With shrinking budgets, declining enrollment, school closures, low performing schools, and less than desirable graduation rates can our current public school system be called successful and sustainable? With the failure of schools in urban areas like Kansas City, New York, and Los Angeles is it only a matter of time before large suburban districts feel the same pressures? Are the signs of failure right in front of us?
This weekend I had the opportunity to watch “The Lottery” a documentary film that followed four Kindergarten families through the charter school lottery process in Harlem. The heartbreak for the families whose numbers were not picked was juxtaposed against the sheer joy of those whose numbers were. There were 7 applicants for every seat in the charter school. For all of the parents who filled a convention center to hear the lottery results it was clear, for them, this process was about the future for their child.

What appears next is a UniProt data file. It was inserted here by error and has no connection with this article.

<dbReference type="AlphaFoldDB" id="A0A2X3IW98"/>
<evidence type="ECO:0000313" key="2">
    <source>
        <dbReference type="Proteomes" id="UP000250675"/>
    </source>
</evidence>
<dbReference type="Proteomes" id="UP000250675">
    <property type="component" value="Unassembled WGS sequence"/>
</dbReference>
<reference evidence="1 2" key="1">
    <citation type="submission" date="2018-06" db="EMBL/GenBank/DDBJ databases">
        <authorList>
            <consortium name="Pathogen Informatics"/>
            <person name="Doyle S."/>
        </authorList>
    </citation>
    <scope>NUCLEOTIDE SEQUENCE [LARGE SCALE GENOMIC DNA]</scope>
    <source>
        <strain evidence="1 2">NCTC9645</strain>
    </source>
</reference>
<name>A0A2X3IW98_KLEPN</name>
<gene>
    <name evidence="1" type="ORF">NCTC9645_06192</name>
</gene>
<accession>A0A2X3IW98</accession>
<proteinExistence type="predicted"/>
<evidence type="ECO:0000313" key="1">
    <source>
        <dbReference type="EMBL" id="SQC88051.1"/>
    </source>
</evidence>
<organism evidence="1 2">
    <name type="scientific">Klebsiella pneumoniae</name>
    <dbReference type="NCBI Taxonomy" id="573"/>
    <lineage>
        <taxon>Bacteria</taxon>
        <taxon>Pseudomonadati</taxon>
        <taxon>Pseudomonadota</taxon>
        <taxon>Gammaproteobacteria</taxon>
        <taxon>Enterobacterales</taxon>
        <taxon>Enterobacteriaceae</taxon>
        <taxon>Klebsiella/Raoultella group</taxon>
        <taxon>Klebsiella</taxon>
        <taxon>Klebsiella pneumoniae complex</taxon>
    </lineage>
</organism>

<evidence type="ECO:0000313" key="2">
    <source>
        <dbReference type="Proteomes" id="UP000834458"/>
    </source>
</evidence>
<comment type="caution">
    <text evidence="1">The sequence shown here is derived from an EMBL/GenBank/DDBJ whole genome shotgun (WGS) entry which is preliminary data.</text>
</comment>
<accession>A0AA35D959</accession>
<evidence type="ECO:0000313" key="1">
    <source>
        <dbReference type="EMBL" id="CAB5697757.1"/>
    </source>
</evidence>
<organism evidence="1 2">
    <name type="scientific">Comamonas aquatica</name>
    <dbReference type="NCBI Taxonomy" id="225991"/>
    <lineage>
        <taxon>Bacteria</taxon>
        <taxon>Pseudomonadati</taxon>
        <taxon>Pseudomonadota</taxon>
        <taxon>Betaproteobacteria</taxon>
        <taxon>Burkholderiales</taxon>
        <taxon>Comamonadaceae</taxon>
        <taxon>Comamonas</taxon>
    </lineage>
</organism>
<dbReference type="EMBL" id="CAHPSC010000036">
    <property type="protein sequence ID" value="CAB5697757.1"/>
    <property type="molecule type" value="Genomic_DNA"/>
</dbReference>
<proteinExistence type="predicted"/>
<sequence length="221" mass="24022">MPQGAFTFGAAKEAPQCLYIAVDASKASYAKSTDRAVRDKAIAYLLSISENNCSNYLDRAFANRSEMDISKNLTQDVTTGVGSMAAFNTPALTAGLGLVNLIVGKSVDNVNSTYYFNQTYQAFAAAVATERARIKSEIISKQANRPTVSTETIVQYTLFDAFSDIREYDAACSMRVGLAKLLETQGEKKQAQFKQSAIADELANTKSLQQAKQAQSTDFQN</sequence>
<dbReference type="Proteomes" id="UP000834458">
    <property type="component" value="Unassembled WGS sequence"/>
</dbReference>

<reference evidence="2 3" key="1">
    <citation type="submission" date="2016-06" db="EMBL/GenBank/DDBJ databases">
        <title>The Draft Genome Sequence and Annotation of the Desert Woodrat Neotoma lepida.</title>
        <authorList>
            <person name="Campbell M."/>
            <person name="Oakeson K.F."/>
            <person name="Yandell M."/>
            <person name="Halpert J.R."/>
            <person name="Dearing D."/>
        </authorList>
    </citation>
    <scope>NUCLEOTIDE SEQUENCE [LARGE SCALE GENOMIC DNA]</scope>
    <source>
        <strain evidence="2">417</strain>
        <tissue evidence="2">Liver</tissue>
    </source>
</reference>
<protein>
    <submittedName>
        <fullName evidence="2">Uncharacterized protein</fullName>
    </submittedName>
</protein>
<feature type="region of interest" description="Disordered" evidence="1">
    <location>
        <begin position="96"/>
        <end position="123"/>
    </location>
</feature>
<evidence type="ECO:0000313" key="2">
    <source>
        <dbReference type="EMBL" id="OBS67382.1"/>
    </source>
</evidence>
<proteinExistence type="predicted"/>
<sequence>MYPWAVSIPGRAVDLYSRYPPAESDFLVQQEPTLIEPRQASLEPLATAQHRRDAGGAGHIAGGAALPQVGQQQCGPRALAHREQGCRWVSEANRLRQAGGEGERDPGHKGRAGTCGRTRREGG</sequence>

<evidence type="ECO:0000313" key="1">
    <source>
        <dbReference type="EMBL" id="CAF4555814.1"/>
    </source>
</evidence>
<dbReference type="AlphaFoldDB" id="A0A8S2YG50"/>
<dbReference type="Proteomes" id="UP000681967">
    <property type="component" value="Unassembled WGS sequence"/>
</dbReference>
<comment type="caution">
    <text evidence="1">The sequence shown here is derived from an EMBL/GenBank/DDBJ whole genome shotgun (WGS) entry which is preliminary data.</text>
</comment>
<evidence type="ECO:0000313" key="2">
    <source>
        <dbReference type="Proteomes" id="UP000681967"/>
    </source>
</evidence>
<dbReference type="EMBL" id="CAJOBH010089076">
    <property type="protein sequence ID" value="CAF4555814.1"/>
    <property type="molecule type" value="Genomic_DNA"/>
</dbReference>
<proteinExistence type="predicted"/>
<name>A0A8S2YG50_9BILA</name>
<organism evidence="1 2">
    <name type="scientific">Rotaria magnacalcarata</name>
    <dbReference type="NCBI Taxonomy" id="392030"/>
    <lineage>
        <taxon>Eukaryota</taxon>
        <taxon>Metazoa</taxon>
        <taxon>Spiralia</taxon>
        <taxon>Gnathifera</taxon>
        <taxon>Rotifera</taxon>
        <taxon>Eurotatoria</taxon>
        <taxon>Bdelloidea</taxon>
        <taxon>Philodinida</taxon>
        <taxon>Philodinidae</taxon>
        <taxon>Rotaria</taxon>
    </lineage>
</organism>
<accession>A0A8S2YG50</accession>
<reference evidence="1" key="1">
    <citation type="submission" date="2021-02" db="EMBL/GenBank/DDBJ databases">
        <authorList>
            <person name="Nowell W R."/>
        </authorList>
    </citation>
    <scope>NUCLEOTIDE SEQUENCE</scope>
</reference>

Parents in MDUSD have recently had a dialogue on the local blogs about “choice” schools. Some say school choice is unfair and that “choice” schools should be closed. I will argue that it is unfair to our children that we do not have more school choice. Choice provides competition and competition raises quality. As parents, we should be demanding more choice for all of the children in our community. The myth that persists that parents in low performing schools don’t care, is just that… a myth. In 2006, John Stossel hosted 20/20 “Stupid in America” a look at public education and school choice. It is worth watching as is The Lottery which is avalable through Netflix.
After you watch Stupid in America please note that in 2010 South Carolina’s average SAT score for reading and math combined was still under 1000 and they are currently ranked 49th in the nation.
Choice or no choice?